Family’s map proves to be a treasure

March 20, 2014 by  

An 1849 map of Texas was sold last Saturday for $149,000 by the Dallas Heritage Auctions.

Retired architect Patrick Martin brought several items in to be appraised at an event in Birmingham, Alabama last spring, including a map that had been in his family for generations. When Heritage’s manager of rare books, Joe Fay, saw the 165-year-old map, he recognized it almost immediately as a rare first edition. The hand-signed signature of the land agent who commissioned the document, Jacob De Cordova, in conjunction with the brown, not black, ink used on the lithograph gave its age away.

It is believed to be the first official map of Texas after it attained statehood in 1845. The map’s buyer preferred to not be publicly identified.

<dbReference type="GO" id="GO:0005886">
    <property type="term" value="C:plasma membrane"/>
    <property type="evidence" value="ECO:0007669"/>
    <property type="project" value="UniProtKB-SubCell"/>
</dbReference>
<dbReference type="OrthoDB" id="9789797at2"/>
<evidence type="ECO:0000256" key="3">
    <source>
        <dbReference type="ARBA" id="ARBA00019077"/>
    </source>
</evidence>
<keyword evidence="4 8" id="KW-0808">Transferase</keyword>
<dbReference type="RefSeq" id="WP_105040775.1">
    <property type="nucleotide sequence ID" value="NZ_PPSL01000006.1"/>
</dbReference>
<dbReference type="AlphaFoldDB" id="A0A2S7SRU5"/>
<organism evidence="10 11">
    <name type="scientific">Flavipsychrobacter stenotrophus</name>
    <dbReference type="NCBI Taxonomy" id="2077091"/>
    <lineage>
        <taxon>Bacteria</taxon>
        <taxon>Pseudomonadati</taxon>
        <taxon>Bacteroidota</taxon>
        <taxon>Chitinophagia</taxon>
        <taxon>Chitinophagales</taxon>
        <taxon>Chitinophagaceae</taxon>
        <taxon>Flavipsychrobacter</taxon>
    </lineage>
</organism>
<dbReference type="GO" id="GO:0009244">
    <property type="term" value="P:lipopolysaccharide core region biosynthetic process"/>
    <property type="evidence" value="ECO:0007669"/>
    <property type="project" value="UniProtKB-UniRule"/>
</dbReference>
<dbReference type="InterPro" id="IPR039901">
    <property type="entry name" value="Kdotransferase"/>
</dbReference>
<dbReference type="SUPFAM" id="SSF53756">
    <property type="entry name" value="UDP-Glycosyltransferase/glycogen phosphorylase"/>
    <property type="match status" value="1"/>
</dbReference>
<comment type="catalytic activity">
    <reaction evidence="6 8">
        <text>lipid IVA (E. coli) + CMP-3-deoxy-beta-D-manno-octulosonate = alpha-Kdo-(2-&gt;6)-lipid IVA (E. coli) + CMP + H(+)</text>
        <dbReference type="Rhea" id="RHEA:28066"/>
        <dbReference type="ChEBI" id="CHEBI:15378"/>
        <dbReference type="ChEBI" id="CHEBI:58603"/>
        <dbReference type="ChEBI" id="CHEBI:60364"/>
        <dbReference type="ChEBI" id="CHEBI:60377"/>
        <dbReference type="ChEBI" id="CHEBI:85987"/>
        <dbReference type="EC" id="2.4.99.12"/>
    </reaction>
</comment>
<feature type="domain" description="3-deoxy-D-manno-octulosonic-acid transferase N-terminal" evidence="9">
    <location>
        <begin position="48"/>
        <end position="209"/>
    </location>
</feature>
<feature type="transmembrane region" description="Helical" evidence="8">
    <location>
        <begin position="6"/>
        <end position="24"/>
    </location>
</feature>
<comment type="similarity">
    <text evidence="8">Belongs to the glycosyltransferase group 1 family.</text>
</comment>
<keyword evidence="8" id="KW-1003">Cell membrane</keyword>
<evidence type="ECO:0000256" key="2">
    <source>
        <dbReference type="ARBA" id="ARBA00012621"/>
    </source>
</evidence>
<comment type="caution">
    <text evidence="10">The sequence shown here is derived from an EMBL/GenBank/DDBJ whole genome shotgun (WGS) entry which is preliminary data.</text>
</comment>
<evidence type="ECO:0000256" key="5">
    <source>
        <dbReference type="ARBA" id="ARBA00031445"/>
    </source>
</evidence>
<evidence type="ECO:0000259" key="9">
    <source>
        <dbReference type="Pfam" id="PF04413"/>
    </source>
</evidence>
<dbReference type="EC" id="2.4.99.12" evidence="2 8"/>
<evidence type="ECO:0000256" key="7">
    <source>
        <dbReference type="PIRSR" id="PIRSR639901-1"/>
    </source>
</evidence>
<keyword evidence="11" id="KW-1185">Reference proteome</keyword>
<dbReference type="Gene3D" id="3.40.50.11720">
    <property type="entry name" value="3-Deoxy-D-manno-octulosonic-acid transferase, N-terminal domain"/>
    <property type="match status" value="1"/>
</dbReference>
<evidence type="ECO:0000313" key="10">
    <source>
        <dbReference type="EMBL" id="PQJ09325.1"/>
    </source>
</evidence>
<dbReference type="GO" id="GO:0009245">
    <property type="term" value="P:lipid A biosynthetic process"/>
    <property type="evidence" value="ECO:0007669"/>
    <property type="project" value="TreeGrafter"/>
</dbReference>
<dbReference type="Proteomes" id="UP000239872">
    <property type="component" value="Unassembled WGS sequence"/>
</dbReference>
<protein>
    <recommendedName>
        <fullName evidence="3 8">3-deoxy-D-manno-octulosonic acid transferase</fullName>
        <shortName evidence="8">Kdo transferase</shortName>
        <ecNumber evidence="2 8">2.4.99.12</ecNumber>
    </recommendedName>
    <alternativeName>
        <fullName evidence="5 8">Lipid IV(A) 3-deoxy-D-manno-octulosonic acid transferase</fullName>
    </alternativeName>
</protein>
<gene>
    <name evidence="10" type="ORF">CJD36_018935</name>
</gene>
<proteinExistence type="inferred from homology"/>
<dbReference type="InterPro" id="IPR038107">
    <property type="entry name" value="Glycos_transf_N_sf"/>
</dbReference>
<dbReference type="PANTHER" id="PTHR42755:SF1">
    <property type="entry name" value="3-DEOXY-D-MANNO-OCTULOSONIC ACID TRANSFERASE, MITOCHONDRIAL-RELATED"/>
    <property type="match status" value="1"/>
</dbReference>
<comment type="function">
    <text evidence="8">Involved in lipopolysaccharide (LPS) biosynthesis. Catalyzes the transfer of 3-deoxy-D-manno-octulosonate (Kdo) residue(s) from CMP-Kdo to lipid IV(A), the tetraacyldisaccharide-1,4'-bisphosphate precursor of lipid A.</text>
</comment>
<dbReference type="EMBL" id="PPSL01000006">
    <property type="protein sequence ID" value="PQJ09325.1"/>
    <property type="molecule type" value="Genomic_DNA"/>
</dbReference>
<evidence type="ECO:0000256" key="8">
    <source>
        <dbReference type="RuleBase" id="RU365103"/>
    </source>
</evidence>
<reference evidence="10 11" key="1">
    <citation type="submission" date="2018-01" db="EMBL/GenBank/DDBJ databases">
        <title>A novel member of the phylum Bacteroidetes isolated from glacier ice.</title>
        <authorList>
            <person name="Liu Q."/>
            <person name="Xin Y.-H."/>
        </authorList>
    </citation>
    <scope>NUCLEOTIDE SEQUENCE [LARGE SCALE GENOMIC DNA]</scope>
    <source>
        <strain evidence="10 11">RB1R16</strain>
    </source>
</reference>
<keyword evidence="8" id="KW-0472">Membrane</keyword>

According to Fay, later editions of the 32×35-inch map are much easier to come by, but only a handful of the 1849 originals still exist. The De Cordova 1849 map is, according to Mark Lambert, an official with the Texas General Land Office, the most popular reproduced map the land office sells for its Save Texas History program. The land office’s reproduction is more affordable at only $20.

Promotional items given away to increase sales or sold to benefit a program like Save Texas History are just a couple of the services that printing companies provide.